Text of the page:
If you don’t burp a baby that needs it, they’re probably going to feel very uncomfortable after swallowing air. As adults and even older kids, we know how to release gas. Newborn babies don’t know how to release built up gas and cannot control it either.
If your baby is showing signs of needing to burp, you need to give it a try. If your baby falls asleep when they need burping, you may find that they don’t have a great night’s sleep.
As your baby sleeps lying down, there’s nowhere for the trapped air bubble to go unless your baby burps. This may cause discomfort in their upper body.
Colic in babies
If you’re noticing your newborn crying a lot, you may have a colicky baby. A baby with colic cries more, will be harder to soothe and may be excessively windy. This usually starts within the first few weeks and should finish around the 3 to 4 month mark. There are various suggestions that may help to relieve colic:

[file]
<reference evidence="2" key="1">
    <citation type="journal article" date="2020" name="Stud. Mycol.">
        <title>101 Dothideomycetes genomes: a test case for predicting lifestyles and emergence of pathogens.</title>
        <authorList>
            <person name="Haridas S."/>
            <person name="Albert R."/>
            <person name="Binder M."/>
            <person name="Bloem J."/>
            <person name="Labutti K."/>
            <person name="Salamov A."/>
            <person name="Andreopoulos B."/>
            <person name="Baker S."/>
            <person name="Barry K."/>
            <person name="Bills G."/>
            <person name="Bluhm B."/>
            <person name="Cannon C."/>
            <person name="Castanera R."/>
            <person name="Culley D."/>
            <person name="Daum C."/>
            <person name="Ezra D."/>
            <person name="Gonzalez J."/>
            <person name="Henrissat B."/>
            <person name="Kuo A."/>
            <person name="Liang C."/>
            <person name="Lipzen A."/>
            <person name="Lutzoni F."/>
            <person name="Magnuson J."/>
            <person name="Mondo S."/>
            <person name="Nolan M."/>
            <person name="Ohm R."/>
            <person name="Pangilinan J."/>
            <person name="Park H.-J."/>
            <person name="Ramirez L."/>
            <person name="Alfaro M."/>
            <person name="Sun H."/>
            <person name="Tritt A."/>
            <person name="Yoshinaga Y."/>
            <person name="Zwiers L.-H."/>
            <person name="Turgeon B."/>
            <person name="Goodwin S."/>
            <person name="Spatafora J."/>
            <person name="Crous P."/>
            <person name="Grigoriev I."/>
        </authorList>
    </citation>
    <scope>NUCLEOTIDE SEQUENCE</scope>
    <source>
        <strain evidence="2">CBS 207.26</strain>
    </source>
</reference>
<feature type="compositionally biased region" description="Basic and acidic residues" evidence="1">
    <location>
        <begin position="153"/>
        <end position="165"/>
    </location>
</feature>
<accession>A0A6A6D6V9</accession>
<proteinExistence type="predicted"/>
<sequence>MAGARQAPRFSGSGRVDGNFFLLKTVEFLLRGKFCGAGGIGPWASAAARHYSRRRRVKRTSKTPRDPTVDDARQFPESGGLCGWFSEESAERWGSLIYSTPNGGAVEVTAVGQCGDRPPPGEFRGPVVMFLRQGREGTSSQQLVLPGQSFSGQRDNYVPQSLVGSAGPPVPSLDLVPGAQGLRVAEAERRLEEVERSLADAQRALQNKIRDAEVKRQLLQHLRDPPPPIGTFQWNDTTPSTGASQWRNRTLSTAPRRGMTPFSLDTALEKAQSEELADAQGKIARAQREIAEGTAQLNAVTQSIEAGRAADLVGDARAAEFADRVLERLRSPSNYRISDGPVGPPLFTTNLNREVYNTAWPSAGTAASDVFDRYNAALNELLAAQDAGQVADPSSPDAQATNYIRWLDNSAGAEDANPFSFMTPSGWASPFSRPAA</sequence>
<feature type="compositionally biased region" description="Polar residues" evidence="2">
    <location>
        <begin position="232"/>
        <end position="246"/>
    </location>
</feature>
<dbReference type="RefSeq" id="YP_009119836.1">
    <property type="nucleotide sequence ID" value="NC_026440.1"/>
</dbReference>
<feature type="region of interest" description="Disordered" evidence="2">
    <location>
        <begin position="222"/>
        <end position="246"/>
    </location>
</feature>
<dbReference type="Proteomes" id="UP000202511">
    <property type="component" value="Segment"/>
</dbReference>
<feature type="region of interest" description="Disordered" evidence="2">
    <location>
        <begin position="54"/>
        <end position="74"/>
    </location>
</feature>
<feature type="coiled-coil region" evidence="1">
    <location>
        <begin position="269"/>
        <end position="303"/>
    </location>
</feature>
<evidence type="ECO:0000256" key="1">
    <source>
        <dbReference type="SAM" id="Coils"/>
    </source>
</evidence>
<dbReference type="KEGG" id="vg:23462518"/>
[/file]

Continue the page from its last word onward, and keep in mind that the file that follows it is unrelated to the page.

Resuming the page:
- Cuddling your baby to soothe when crying
- Ensuring they are burped after feeding
- Feeding the baby upright (or semi upright position when sleeping)
- Creating a calming atmosphere with gentle music and a warm bath
If there’s a chance that your baby is more irritated for another reason other than colic then seek medical advice. If you’re not sure if it’s colic, you could chat to your GP.
What is ‘spitting up’ in babies?
Spit up is generally liquid that your baby regurgitates after a feed. It usually occurs with a burp. Many babies suffer with this occasionally and keeping your baby in an upright position after feeding can help. Spit up is usually just a dribble, but it can still require an outfit change for both you and baby!